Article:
Abstract: There are marked differences in the effect of increases in monetary aggregates in China, Japan and the U.S. on Euro area economic and financial variables over 1999-2012. Increases in monetary aggregates in China are associated with significant increases in the world price of commodities and with increases in Euro area inflation, industrial production and exports. Results are consistent with shocks to China’s M2 facilitating domestic growth with expansionary consequences for the Euro area economy. In contrast, increases in monetary aggregates in Japan are associated with significant appreciation of the Euro and decreases in Euro area industrial production and exports. Production of goods highly competitive with European goods in Japan and expenditure switching in Japan are consistent with the results. U.S. monetary expansion has relatively small effects on the Euro area over this period compared to results reported in the literature for earlier sample periods.
    Keywords: International monetary transmission, China’s monetary aggregates, Euro area Commodity prices
    JEL: E52 E58 F31 F42
    Date: 2013–08–05
  13. By: Mahmoudi, Babak
    Abstract: I construct a model of the monetary economy, in which different assets provide liquidity services. Assets differ in terms of the liquidity services they provide, and money is the most liquid asset. The central bank can implement policies by changing the relative supply of money and other assets. I show that the central bank can change the overall liquidity and welfare of the economy by changing the relative supply of assets with different liquidity characteristics. A liquidity trap exists away from the Friedman rule that has a positive real interest rate; the central bank's asset purchase/sale programs may be ineffective in instances of low enough inflation rates. My model also enables me to study the welfare effects of a restriction on trade with government bonds.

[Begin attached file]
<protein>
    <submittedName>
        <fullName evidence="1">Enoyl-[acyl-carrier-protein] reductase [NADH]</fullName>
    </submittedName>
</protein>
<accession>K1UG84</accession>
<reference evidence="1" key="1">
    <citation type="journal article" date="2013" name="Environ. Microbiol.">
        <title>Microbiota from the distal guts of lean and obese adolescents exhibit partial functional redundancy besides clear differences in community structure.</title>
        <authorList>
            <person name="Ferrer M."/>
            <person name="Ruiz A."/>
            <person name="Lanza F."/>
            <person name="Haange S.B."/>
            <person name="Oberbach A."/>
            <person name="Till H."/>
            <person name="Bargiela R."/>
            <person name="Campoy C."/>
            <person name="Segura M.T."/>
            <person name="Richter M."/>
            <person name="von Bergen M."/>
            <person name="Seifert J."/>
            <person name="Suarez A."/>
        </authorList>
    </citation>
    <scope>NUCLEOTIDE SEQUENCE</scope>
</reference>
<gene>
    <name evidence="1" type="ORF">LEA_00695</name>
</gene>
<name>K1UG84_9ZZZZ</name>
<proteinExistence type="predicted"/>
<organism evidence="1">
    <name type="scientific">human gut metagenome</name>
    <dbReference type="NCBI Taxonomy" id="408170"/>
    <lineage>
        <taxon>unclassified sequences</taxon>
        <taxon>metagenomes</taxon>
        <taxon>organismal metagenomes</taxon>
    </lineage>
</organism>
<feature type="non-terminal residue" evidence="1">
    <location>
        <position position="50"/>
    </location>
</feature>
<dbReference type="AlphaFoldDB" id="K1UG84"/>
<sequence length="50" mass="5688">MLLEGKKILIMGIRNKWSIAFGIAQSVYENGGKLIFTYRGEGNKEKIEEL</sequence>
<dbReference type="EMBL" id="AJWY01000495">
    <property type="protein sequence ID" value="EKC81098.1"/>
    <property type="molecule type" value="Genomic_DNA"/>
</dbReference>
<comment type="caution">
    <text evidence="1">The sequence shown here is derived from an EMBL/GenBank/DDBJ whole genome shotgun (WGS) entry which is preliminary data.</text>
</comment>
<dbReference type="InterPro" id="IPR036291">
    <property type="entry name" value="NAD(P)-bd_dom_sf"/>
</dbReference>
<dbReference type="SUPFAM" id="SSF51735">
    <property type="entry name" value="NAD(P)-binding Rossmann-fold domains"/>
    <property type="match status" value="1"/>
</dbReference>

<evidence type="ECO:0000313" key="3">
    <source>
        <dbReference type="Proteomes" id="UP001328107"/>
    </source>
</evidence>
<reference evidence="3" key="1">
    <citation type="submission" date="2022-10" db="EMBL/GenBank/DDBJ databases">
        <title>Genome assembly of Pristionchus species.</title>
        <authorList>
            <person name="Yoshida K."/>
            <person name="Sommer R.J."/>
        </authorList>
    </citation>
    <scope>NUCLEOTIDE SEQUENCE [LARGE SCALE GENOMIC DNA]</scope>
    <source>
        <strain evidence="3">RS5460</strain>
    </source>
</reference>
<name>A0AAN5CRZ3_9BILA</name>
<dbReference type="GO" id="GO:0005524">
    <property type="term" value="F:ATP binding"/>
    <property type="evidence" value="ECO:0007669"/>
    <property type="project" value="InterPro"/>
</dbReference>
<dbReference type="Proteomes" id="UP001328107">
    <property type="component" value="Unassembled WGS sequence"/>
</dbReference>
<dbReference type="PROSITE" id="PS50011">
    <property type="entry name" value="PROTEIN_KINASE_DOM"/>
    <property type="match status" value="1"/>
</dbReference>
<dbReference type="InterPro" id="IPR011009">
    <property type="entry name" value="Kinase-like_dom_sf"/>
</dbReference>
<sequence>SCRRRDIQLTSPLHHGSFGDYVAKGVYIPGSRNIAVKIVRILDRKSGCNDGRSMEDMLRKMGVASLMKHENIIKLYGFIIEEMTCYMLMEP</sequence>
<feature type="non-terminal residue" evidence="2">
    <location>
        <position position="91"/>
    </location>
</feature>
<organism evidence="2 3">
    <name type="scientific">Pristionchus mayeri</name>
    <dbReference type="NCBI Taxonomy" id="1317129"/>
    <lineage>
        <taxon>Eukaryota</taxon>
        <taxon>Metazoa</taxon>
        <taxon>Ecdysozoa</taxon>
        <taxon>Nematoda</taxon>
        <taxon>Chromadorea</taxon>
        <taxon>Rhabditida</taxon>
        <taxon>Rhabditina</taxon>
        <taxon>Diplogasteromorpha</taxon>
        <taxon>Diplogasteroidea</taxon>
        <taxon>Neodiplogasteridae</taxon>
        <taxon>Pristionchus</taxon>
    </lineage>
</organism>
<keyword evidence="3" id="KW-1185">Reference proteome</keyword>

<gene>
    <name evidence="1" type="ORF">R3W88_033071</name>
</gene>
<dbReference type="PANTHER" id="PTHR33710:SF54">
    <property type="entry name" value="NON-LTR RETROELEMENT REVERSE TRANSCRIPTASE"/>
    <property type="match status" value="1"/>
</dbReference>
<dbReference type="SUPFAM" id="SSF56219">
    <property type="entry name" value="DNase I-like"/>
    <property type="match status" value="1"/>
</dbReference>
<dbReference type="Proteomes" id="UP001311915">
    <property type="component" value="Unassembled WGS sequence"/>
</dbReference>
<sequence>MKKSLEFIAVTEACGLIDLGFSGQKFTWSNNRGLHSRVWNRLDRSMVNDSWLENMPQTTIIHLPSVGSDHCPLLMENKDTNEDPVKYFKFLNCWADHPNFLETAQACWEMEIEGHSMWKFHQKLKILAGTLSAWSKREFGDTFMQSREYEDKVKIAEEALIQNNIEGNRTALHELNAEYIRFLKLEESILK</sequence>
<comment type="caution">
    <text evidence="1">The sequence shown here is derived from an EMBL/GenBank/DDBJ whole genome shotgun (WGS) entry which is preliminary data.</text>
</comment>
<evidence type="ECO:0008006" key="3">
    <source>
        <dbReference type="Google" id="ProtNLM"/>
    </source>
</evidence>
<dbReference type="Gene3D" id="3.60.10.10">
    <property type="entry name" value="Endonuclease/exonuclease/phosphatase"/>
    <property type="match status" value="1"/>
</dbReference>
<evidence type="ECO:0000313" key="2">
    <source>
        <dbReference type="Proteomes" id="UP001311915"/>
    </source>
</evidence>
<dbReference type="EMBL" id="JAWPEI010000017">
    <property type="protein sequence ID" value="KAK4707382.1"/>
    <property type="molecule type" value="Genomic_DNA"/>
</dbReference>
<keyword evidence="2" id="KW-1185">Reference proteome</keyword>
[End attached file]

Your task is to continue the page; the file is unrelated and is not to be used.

Keywords: Open-Market Operation, Liquidity Effects, Liquidity Trap
    JEL: E0 E4 E5
    Date: 2013–06–21
  14. By: Eric T. Swanson; John C. Williams
    Abstract: The zero lower bound on nominal interest rates began to constrain many central banks’ setting of short-term interest rates in late 2008 or early 2009. According to standard macroeconomic models, this should have greatly reduced the effectiveness of monetary policy and increased the efficacy of fiscal policy. However, these models also imply that asset prices and private-sector decisions depend on the entire path of expected future short-term interest rates, not just the current level of the monetary policy rate. Thus, interest rates with a year or more to maturity are arguably more relevant for asset prices and the economy, and it is unclear to what extent those yields have been affected by the zero lower bound. In this paper, we apply the methods of Swanson and Williams (2013) to medium- and longer-term yields and exchange rates in the U.K. and Germany. In particular, we compare the sensitivity of these rates to macroeconomic news during periods when short-term interest rates were very low to that during normal times. We find that: 1) USD/GBP and USD/EUR exchange rates have been essentially unaffected by the zero lower bound, 2) yields on German bunds were essentially unconstrained by the zero bound until late 2012, and 3) yields on U.K. gilts were substantially constrained by the zero lower bound in 2009 and 2012, but were surprisingly responsive to news in 2010–11. We compare these findings to the U.S. and discuss their broader implications.
    Keywords: Interest rates ; Monetary policy
    Date: 2013
  15. By: Vespignania, Joaquin L. (School of Economics and Finance, University of Tasmania); Ratti, Ronald A. (School of Business, University of Western Sydney)